Erik Porse, Stephanie Pincetl, Diane Pataki, and Tom Gillespie
Outdoor landscapes in California use water for irrigation, especially during summer. Outdoor water use is the largest portion of residential water use, especially in hotter inland areas and cities with larger lots. While lawns have value for recreation and aesthetics, replacing existing turf lawns with well-designed low-water landscapes that incorporate native and climate-appropriate shrubs, grasses, and trees, along with mulch varieties that replenish soil and retail water, can have many benefits. These benefits include diversifying plant species, lowering irrigation needs, reducing stormwater runoff, and potentially reducing fire risk in fire-prone areas. Replacing turf, combined with homeowner education and proper irrigation, also makes yards more drought resistant. In contrast to urban water management policies that “fallow” lawns during drought to conserve water, low-water landscapes with native and other climate-appropriate plants can provide water savings in both dry and wet years.
Many water utilities in California actively fund turf replacement programs that provide rebates to home and business owners. Cities with municipal water utilities, as well as regional water providers and state programs, all fund rebates. Property owners voluntarily apply to replace turf. Programs require that applicants submit a landscape plan, along with before-and-after pictures to verify. Water agencies pay out rebates that subsidize some costs of replacing turf, which might otherwise be prohibitive for many property owners.
As with any public funding initiative, evaluative studies help assess the effectiveness of investments. For many years, evaluative studies of turf replacement were limited. More recent evaluations, based on well-designed experiments or statistical methods accounting for many factors that affect water use, generally show that turf replacement programs yield sustained water savings. A recent report from the Alliance for Water Efficiency compiled data across multiple turf replacement programs and found average water savings of 11-76 gallons/square foot annually after replacing turf.
While water savings is often studied for turf replacement, it is only one of several important objectives to evaluate. Post-program evaluations can study multiple outcomes, including:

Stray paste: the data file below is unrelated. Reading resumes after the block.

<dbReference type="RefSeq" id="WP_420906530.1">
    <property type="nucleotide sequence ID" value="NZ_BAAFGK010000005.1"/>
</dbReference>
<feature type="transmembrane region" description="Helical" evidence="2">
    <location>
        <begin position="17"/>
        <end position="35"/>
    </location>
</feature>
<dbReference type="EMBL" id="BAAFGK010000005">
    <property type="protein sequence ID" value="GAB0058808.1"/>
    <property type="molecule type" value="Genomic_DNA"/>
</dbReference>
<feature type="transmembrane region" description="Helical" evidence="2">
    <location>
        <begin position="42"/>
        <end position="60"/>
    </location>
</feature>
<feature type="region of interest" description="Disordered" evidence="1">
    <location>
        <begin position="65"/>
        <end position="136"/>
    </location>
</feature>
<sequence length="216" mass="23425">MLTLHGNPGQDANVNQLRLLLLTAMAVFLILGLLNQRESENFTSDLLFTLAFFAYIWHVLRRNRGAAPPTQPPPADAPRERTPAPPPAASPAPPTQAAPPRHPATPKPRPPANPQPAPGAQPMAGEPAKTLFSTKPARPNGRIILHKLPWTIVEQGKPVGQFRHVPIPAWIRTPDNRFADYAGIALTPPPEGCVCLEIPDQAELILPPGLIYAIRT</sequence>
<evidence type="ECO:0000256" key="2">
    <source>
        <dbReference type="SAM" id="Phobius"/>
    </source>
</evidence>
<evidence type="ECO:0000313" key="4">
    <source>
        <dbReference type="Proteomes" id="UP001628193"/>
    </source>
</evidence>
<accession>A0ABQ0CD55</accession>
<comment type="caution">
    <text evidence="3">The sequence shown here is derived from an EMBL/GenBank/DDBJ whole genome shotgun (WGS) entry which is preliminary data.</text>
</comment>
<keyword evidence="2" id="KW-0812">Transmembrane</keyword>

- Effects of turf removal on water use and conservation savings,
- Changes in land cover and types of plant species after replacing turf,
- Socio-demographic trends in program participation,
- Preferences for post-replacement landscapes by both residents and professional landscapers,
- Cost-effectiveness of such programs for water savings and associated cost drivers.
As part of efforts by Metropolitan Water District of Southern California (MWD) to assess its 2014-2016 turf replacement program during the California drought, we evaluated how yards changed after converting a lawn through a MWD rebate in LA County. We also evaluated trends in participation across cities.
The program boosted funding for turf replacement by $350 million. Residents received $2.00 of incentives per square foot of lawn removed, which was paid following documented evidence of replacement. This was sometimes supplemented by additional local incentives, such as in the cities of Los Angeles and Long Beach.
The vast majority of applications in LA County (80%) occurred within the City of Los Angeles, which offered an additional $1.75/sq-ft rebate from the local water retailer. Projects were clustered geographically, with areas of high and low project participation. Statistical analysis with landscape and sociodemographic factors identified that owner-occupied households were more likely to participate, and lower-income households were less likely to participate. Other variables such as property size did not significantly affect participation.